Go to Versh – T3. E5 Creative Differences
The purpose of this category is to provide many fans with a platform that is both more accessible and more fun. It also offers the possibility for large teams and manufacturers to identify future talents.
The most common (both among professionals and amateurs), it is a prototype that must meet the technical and safety standards of the FIA regulations. The base of the vehicle is a tubular chassis on which the mechanical and safety components are mounted. The body of the vehicle, often made of fiberglass or carbon fiber, most often adopts the “silhouette” of an existing commercial vehicle, but these vehicles are entirely conceived and developed for racing. So you won’t find them in dealerships!
There are several subdivisions. The OPEN category includes vehicles that comply with technical standards other than those of the FIA, such as the American SCORE regulations for electric vehicles or vehicles powered by alternative energies.
Vete a la Versh – T3, E8: Admiradora Secreta
Y.S.: “Vengo de una familia de inmobiliarios. No es fácil ser piloto profesional y hombre de negocios al mismo tiempo. A veces me convierto en piloto de rallies al 100%, pero durante el año me dedico a los rallies al 20%. Empecé con un quad cuando tenía 8 años y corrí a partir de 2002. De niño nunca soñé con ser piloto profesional de rallies. Sólo lo hacía por diversión. Me encantaba conducir por los desiertos y las dunas. En invierno nos íbamos de acampada al desierto y nos quedábamos dos semanas. Conducía por diversión, pero adquirí más experiencia y uno de mis amigos me preguntó: ¿por qué no vamos a correr? Entonces no teníamos federación en Arabia Saudí, así que me iba a Kuwait, Qatar o los Emiratos a competir allí. Hasta 2012 no había carreras para motos, así que decidí cambiarme a los coches. De hecho empecé en un SSV en una carrera local en Arabia Saudí y luego hice la Copa del Mundo de la FIA ganando el primer título de la clase T3.
Go to Versh – T3, E3: The Super Brothers Mauritius 2
Variations such as 100.2 in Nagasaki, Japan and 11.1 per 100,000 population in Connecticut in the United States, during the period 1973 to 1977, have also been observed. Coggan and Acheson (5) using an age-staged incidence rate per 100,000 population analyzed data from twenty countries. They found differences of more than 20-fold in the highest rate in Japan and the lowest rate recorded in Dakar, Senegal.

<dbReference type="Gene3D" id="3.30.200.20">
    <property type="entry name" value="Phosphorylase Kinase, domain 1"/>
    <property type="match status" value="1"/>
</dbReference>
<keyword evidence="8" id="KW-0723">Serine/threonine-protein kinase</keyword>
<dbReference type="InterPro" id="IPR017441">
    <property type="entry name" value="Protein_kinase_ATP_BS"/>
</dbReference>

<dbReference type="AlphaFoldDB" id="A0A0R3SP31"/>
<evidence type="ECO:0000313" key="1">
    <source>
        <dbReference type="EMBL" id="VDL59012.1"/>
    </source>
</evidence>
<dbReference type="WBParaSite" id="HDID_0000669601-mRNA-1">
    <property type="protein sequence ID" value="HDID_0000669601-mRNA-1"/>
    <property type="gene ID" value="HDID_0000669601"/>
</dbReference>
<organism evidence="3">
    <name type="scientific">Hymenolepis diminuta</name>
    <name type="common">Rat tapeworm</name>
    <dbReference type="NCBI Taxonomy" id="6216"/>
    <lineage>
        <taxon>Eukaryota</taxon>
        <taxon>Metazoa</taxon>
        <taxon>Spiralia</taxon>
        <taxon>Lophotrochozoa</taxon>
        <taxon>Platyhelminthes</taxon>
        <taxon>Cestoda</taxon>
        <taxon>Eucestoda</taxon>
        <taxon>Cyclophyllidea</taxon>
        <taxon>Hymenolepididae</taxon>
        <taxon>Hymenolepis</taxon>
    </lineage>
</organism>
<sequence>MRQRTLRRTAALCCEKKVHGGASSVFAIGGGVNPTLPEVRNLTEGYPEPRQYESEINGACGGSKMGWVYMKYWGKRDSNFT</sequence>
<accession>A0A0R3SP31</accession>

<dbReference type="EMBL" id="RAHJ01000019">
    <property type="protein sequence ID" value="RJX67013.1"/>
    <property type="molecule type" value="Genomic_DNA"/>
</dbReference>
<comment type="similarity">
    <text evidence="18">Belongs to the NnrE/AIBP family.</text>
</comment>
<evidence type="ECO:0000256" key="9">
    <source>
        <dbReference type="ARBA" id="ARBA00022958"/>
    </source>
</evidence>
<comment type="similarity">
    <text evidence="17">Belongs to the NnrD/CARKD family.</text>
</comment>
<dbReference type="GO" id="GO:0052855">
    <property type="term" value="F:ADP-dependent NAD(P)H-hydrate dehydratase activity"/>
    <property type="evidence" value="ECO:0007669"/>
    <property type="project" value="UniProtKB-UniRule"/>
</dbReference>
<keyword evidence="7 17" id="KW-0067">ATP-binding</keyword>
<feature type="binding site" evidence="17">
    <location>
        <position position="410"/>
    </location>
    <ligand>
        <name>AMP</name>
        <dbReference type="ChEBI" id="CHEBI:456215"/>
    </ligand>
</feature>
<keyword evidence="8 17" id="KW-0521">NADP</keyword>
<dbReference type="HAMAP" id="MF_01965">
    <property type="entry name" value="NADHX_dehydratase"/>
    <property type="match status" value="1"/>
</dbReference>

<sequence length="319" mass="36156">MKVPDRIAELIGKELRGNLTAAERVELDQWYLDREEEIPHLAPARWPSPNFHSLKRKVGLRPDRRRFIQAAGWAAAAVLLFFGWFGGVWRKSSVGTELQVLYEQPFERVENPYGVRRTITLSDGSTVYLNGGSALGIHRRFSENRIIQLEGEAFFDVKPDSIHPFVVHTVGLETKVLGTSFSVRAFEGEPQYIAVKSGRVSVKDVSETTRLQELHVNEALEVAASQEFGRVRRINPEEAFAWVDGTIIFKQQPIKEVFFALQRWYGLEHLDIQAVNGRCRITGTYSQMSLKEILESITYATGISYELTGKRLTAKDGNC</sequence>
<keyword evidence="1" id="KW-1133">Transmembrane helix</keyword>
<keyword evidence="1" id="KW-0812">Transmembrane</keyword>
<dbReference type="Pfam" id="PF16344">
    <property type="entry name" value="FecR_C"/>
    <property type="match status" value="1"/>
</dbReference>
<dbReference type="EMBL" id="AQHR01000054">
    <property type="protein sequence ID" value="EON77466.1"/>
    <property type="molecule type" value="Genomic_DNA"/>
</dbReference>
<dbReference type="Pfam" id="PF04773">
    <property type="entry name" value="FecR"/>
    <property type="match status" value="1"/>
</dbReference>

Said to be the sixth leading cause of cancer death in the United States, although still a health problem in this country, the death rate has declined from 30 per 100,000 in 1930 to 8 per 100,000 in 1980.
The fact that the immigrant population from high-incidence countries to low-incidence countries shows a significant decrease in the occurrence of gastric cancer strongly suggests that the cause must be related to the environment.
Gastric cancer surgery is made up of a set of highly specialized procedures that are not exempt from complications and which oblige the surgeon to make a compromise between the evolution of the disease and the risk to which the patient is subjected in the scheduled surgery, taking into account the factors associated with age and comorbidity.
Go to the Versh – T3, E7: Under the Sea
The aim of this study was to compare the digital skills of two groups of children exposed to the program with children who do not participate in it, the study can orient the formulation and implementation of public educational policies. A questionnaire composed of four dimensions, with 30 items was designed and applied to a non-random sample of 563 students from two states of Mexico, Tabasco and Veracruz. The results indicate there is no significant differences’ showing comparative advantages between groups.
Derived from the world conventions (Dakar, 2000; Jomtien, 1999; Muscat, 2014) on Education For All (EFA) subsidized by the United Nations Educational, Scientific and Cultural Organization (UNESCO), efforts have been developed in Latin America for decades to incorporate Information and Communication Technologies (ICT) in education systems and reverse the so-called digital divide (Economic Commission for Latin America and the Caribbean [ECLAC], 2008). 2 Severín & Capota (2011) specify three major stages of policy initiatives that, with different emphases and objectives, have led these efforts. The first (1980s) was aimed at training students in basic knowledge of technology and programming with the purpose of molding workers for a world controlled by the same technology. A second effort (1990s) was aimed at democratizing access to technology to achieve so-called digital literacy through the implementation of computer labs. And the third (after the 1990s and up to the present day), focused on digital educational content aimed especially at supporting curricular implementation. Although enormous resources were invested in all these initiatives in different countries, they relied mainly on politicians’ acts of faith in the potential of technology to change educational practice.